With marijuana still illegal under US federal law, institutional investors are currently prohibited from investing in pot stocks. The listed sector has been almost entirely funded by retail investors.

But that could soon change.

The US House of Representatives passed the SAFE Banking Act on 25 September. It’s now waiting for the Senate’s vote. And from there, if it passes, it’s on to Trump for his signature.

The SAFE stands for ‘Secure And Fair Enforcement’. And the act would, for the first time, enable US banks to legally engage with cannabis businesses. That in turn would open the door to billions of dollars from institutional investors.

Beyond SAFE

Beyond the potential passage of the SAFE Banking Act, the global march towards marijuana legalisation continues. The growth outlook for the medicinal and recreational sectors is massive.

To date, 21 nations and 34 US states have taken steps to partially or fully legalise cannabis. 10 more US states are debating legalising cannabis to varying extents next year. In Pennsylvania, lawmakers are considering giving the green light to legal recreational use. That would make them the 12th US state to take this step.

But one of the biggest potential game changers flying largely below the mainstream media’s radar is Mexico. The nation of 125 million people could soon become the third country in the world — along with Uruguay and Canada — to fully legalise marijuana.

That move alone could put a rocket under the best placed pot stocks.

And when I say rocket I’m not being hyperbolic here. Don’t forget that between February 2016 and October 2018 the MJ Pureplay Index shot up 838%. Some of the smaller stocks gained far more than that.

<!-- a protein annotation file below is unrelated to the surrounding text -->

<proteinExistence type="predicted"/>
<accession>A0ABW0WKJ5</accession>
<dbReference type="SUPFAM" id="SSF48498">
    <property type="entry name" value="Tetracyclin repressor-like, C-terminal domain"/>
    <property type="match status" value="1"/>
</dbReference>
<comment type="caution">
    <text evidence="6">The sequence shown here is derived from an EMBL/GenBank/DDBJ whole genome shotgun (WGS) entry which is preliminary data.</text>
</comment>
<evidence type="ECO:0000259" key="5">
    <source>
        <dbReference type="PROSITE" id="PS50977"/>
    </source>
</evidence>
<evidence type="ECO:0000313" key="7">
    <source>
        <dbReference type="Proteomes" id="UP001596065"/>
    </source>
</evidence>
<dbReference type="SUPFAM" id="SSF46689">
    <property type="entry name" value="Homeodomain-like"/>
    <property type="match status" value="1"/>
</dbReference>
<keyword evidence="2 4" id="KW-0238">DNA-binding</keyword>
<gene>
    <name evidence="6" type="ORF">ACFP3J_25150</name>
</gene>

And the stars look to be aligning for the next big run higher.

Over at Australian Small-Cap Investigator, Sam Volkering’s leading pot stock recommendations haven’t been immune from the recent sell-off. But with an eye on the huge growth potential ahead, he’s maintaining an active buy recommendation on all four of his top small-cap cannabis plays.

You can get the details here.

Break even…or make money…

Below trading veteran Murray Dawes share’s his latest tips and insights.

In his premium stock trading service, Alpha Wave Trader, Murray uses his proprietary ‘slingshot method’ to focus on extracting rapid fire profits from stocks while minimising risk.

Today he takes you through some of the technical analysis theory he uses before making any trade recommendations. Specifically, how to use mean reversion to build up positions in stocks that have an outcome of either breaking even or making money.